Capone: Well let’s talk about your movie. It’s so different and yet there are so many wonderful things about your movies that are still present here. For one thing, there are two very distinct stories going on here that you’ve melded together very beautifully. There’s this farming story and then there’s this family story, and it seems like the farming story is more than just the backdrop. It’s more than just a job for these people. There’s a condemnation of a certain practice going on here and also a sadness and a loss of what farming used to be. Then there’s this screwed up family at the heart of it. Just talk about which story came to you first, and then how you blended them.
RB: They came almost at the same time. Through [author] Michael Pollan’s work, I came to know George Naylor, who's a farmer out in Iowa, who is actually in the film. I still brought in some real farmers and put them in smaller roles and I lived out there with the farmers, and they all told me the same thing, “Expand or die; get big, or get out.” That seemed like a theme for the film and a theme for the country and the world really, this kind of capitalism run amok. Then I met a seed salesman and I said, “My god, this is DEATH OF A SALESMAN.” Who knew there was even such an occupation of a guy that would go door to door in farm country and try to sell genetically modified seeds.
And so that theme came and then came the idea of this character that Dennis plays. How could we see that character and his family slowly reveal itself to us? How could we see the Dennis character, who's kind of unlikeable in the beginning, over the course of the film through the pressures that mount, how could we see him start to realize “Who am I actually? How have I been behaving?” These are the questions that I’ve always been curious about, how does one live in this world, which doesn’t always seem to have respect for life?
Capone: Then in the storyline about the family, I think I summed it up as I was writing about it: “Parents are always going to disappoint their kids, and kids are always going to disappoint their parents.”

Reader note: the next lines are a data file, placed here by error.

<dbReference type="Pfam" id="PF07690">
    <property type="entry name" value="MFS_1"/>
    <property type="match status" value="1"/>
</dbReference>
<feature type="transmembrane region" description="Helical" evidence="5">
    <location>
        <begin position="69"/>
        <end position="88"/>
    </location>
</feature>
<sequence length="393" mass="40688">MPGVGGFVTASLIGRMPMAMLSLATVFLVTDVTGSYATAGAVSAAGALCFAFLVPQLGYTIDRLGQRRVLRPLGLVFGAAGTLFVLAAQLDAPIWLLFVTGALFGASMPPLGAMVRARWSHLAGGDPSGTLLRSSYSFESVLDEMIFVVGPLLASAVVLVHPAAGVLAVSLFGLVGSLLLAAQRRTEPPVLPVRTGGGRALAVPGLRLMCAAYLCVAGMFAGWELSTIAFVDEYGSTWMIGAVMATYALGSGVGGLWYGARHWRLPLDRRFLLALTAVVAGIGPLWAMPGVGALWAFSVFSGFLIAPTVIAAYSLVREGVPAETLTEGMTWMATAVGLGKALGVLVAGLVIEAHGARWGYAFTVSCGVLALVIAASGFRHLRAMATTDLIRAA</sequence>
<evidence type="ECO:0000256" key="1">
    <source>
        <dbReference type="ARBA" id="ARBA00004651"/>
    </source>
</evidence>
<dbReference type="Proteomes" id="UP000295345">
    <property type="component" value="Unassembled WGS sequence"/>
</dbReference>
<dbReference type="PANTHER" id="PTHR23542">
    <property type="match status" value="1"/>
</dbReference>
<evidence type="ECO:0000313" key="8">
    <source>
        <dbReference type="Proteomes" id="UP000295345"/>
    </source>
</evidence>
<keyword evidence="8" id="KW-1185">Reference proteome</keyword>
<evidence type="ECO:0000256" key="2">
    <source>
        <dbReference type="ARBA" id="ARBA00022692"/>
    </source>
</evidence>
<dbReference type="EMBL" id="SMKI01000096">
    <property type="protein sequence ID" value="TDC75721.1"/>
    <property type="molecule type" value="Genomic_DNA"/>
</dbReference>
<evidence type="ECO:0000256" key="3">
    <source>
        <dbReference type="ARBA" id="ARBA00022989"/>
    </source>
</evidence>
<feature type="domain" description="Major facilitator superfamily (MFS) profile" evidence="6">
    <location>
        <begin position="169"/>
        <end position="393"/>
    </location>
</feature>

DQ: Wow! I’m going to use that because that is so much the case, isn’t it?
Capone: I love seeing you dig into something like this.
DQ: Yeah, this is a very different role for me, because Henry Whipple is a person who shows a face to the world outside. We talked about DEATH OF A SALESMAN when we were getting ready to do this, and he’s a seed salesman along with being a farmer as well, and he shows a face to the world that a salesman shows, because he’s trying to sell somebody something, that of confidence and bravado that he’s got going on the surface. But inside, he’s a completely different person. He grew up in another world of farming, and I think he romanticizes it, and he wants to pass this legacy on to his sons who don’t want it. Inside, he's a broken person, and as the film goes along, the weight of which becomes too much to bare caused by the events of the film.
Capone: To say he's flawed doesn’t even begin to cover it. You said he’s not likable at the beginning, but I think he comes and goes, how likable he really is at any given point. The women in this story are the most likable people in the movie; they're the heart and soul of what’s going on here.
RB: Right, especially the young one [Maika Monroe, who plays Efron's girlfriend].
Capone: I want to talk to you about her. I’ve never seen her before; she's unbelievable.
DQ: It was her first film.